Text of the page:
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β-Catenin Loss in Hepatocytes Promotes Hepatocellular Cancer after Diethylnitrosamine and Phenobarbital Administration to Mice

  • Prince Kwaku Awuah,

    Affiliation Department of Pathology, University of Pittsburgh, Pittsburgh, Pennsylvania, United States of America

  • Byung Han Rhieu,

    Affiliation Department of Pathology, University of Pittsburgh, Pittsburgh, Pennsylvania, United States of America

  • Sucha Singh,

    Affiliation Department of Pathology, University of Pittsburgh, Pittsburgh, Pennsylvania, United States of America

  • Amalea Misse,

    Affiliation Department of Pathology, University of Pittsburgh, Pittsburgh, Pennsylvania, United States of America

  • Satdarshan P. S. Monga

    Affiliations Department of Pathology, University of Pittsburgh, Pittsburgh, Pennsylvania, United States of America, Department of Medicine, University of Pittsburgh, Pittsburgh, Pennsylvania, United States of America

β-Catenin Loss in Hepatocytes Promotes Hepatocellular Cancer after Diethylnitrosamine and Phenobarbital Administration to Mice

  • Prince Kwaku Awuah, 
  • Byung Han Rhieu, 
  • Sucha Singh, 
  • Amalea Misse, 
  • Satdarshan P. S. Monga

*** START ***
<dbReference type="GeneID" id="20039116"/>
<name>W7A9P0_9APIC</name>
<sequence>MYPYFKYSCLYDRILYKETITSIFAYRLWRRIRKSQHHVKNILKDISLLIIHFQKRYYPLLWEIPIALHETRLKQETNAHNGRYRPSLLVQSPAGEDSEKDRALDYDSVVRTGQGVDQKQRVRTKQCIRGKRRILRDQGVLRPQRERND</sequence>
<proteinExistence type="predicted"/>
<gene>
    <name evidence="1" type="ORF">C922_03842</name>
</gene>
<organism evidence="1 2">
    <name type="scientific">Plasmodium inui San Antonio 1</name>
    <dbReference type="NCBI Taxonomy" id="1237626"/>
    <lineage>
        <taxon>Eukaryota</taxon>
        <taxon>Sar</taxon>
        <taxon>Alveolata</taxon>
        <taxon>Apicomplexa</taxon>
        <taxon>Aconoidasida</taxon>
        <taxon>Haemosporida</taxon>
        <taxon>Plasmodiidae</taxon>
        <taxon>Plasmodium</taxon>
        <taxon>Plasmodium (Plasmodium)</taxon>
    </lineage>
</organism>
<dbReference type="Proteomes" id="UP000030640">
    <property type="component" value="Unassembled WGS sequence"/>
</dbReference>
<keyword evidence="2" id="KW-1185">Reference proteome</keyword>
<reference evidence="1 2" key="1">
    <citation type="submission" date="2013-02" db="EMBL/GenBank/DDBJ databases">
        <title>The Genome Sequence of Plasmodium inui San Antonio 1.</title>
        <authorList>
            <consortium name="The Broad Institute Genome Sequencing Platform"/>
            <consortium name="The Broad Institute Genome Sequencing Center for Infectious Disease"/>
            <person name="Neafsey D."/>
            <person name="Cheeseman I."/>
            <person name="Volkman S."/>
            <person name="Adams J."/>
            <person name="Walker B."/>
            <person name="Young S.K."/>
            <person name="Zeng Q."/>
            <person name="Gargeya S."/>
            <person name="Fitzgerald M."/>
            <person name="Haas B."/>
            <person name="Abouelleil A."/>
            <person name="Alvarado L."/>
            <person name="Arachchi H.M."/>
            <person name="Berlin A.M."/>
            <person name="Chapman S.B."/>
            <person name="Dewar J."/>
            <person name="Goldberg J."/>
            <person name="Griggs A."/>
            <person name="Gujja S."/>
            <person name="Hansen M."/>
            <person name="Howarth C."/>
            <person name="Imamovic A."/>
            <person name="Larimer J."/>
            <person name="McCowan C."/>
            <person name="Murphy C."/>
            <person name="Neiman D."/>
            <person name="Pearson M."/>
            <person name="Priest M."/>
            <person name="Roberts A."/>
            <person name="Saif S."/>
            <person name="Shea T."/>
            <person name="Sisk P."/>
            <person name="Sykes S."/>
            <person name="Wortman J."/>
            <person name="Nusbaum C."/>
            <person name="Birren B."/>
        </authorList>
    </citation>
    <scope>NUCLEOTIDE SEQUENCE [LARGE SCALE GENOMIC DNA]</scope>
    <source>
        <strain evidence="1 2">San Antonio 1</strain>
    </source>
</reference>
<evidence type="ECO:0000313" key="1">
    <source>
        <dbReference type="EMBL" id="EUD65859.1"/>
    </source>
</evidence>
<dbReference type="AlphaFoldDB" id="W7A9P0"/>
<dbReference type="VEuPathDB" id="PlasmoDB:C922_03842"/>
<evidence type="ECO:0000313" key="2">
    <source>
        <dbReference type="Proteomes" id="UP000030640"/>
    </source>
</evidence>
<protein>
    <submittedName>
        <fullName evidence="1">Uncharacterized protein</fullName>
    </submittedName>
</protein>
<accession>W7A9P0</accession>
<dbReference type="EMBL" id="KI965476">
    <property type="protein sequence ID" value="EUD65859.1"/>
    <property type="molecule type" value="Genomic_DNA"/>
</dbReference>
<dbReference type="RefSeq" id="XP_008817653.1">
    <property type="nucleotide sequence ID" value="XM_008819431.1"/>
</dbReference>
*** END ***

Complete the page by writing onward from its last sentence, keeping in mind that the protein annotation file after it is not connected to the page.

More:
Hepatocellular Carcinoma (HCC) is the fifth most common cancer worldwide. β-Catenin, the central orchestrator of the canonical Wnt pathway and a known oncogene is paramount in HCC pathogenesis. Administration of phenobarbital (PB) containing water (0.05% w/v) as tumor promoter following initial injected intraperitoneal (IP) diethylnitrosamine (DEN) injection (5 µg/gm body weight) as a tumor inducer is commonly used model to study HCC in mice. Herein, nine fifteen-day male β-catenin knockout mice (KO) and fifteen wild-type littermate controls (WT) underwent DEN/PB treatment and were examined for hepatic tumorigenesis at eight months. Paradoxically, a significantly higher tumor burden was observed in KO (p<0.05). Tumors in KO were β-catenin and glutamine synthetase negative and HGF/Met, EGFR & IGFR signaling was unremarkable. A significant increase in PDGFRα and its ligand PDGF-CC leading to increased phosphotyrosine-720-PDGFRα was observed in tumor-bearing KO mice (p<0.05). Simultaneously, these livers displayed increased cell death, stellate cell activation, hepatic fibrosis and cell proliferation. Further, PDGF-CC significantly induced hepatoma cell proliferation especially following β-catenin suppression. Our studies also demonstrate that the utilized DEN/PB protocol in the WT C57BL/6 mice did not select for β-catenin gene mutations during hepatocarcinogenesis. Thus, DEN/PB enhanced HCC in mice lacking β-catenin in the liver may be due to their ineptness at regulating cell survival, leading to enhanced fibrosis and regeneration through PDGFRα activation. β-Catenin downregulation also made hepatoma cells more sensitive to receptor tyrosine kinases and thus may be exploited for therapeutics.